Understanding Water Fluoridation

Understanding Water FluoridationFluoride is a naturally existing mineral that is commonly present is most public water supplies across the globe. Fluoridation is the process of adding and adjusting one part fluoride to one million parts water.

Over the course of the last 50 years, fluoridation has repeatedly been proven to be a safe and extremely effective means of reducing the risk of tooth decay.

Water fluoridation mainly works by supplying the teeth with low-levels of fluoride throughout the day.

And even now, when there are fluoride-formulated dental products, water fluoridation still accounts for reducing both the frequency and severity of dental decay to approximately 25%.

History

Back the in the 1930s dental experts first noted that both the occurrence and severity of dental decay was significantly lower among people who are exposed to tap water supply that contains elevated levels of natural fluoride. Major research and extensive studies soon followed these findings.

Dental experts were then able to prove that fluoride has the natural ability to breakdown plaque build-up, which are noted to be the most common culprit for tooth decay.

Oral Health Management And Cancer Treatment

Oral Health Management And Cancer TreatmentAggressive cancer treatments generally make the mouth more vulnerable to unwanted oral health anomalies. Most people are aware that cancer treatments typically cause adverse physiological side effects including nausea, loss of appetite, and hair loss, among many others.

What most people don’t realise, however, is that approximately 1/3 of patients who are undergoing cancer treatments develop oral health complications.

Comprehensive, frequent, and regular professional dental care is all the more necessary to people who are undergoing cancer treatment. Oral health complications of head and neck radiation, chemotherapy, and blood and marrow transplant widely ranges from dry mouth to life-threatening bacterial infections.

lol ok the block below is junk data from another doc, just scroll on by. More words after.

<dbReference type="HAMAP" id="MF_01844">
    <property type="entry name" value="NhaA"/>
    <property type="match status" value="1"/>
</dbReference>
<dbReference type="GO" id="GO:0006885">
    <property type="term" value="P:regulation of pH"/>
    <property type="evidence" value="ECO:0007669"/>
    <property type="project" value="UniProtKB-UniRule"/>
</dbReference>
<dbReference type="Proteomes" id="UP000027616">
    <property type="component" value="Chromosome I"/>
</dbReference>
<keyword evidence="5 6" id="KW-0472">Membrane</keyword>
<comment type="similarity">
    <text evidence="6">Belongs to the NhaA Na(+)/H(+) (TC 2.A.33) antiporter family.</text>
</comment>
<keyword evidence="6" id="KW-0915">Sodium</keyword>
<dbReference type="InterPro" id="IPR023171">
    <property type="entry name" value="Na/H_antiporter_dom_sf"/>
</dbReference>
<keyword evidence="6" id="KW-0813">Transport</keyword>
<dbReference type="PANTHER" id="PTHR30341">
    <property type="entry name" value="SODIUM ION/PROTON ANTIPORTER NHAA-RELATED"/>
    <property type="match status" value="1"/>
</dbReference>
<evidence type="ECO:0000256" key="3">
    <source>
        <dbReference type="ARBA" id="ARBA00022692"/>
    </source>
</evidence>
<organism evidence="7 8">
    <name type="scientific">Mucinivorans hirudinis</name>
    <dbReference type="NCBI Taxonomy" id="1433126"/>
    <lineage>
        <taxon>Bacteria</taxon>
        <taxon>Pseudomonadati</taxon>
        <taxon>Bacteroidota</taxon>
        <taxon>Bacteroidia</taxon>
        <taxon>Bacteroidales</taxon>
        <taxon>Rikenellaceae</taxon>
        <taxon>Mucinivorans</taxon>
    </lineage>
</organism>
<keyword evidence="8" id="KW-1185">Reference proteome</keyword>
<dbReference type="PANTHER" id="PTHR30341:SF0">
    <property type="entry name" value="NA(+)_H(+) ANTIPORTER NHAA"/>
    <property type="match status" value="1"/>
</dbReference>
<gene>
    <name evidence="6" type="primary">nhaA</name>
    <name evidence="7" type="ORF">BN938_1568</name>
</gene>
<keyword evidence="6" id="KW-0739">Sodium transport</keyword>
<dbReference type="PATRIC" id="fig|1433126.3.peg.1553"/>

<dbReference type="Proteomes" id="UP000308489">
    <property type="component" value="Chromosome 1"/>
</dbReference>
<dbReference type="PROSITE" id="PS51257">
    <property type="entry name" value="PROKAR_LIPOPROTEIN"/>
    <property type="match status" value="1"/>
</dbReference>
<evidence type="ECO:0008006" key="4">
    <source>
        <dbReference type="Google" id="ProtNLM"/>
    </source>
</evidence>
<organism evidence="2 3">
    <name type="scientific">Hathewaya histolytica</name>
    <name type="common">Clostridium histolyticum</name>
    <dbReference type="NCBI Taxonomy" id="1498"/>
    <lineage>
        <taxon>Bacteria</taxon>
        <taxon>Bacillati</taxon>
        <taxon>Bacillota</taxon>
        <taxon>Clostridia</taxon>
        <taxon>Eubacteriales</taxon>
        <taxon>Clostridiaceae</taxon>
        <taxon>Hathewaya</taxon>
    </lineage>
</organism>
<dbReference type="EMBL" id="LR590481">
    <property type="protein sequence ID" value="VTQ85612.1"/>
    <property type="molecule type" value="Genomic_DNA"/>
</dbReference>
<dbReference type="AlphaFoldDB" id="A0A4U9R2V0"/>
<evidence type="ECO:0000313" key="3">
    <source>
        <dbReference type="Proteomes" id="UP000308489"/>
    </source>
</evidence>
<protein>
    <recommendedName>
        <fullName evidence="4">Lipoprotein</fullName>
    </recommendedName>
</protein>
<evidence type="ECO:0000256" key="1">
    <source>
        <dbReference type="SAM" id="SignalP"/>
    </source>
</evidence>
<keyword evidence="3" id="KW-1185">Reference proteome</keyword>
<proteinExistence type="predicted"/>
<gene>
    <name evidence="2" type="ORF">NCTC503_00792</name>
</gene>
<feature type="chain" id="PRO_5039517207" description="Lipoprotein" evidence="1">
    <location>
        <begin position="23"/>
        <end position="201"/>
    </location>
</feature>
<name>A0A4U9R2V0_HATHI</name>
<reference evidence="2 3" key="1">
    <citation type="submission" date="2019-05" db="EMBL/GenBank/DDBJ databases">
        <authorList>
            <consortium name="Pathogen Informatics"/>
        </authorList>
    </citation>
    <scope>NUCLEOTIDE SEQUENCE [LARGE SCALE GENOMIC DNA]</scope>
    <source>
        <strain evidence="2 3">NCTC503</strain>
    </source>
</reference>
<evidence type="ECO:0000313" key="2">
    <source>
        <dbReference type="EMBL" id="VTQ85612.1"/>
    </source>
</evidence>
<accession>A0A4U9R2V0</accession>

What Can Be Done?

A high quality   before, during, and after cancer treatment is crucial in keeping your teeth and gums healthy and intact. A dental maintenance program that properly caters to the needs of cancer patients should, among many other things:

  • Reduce the risk and severity of oral health complications
  • Immediately identify and treat existing infection
  • Improve the patient’s tolerance to cancer treatment, oral health-wise
  • Prevent, eliminate, and reduce incidence of bone necrosis
  • Provide highly relevant information for patient education

Preventive Dental Care: Saving Your Smile For Tomorrow

Preventive Dental Care Saving Your Smile For TomorrowIf you’re not taking good enough care of your teeth and gums, you’re not only compromising your oral health and general wellbeing, you are also setting your future self up for $80,000 worth of full mouth reconstruction treatment.

What Is Preventive Dental Care?

Alternatively referred to as preventative dentistry and preventive dentistry, preventive dental care is a branch of modern dentistry that actively works to prevent the very onset of common dental anomalies such as gum disease and tooth decay.

Preventive dental care constantly works to minimise the impairments that are commonly caused by these dental anomalies, which often result to bacterial infection and the loss of teeth. Preventive dental care programs largely consist of regular dental checkups, dental and periodontal screenings, and professional dental checkups.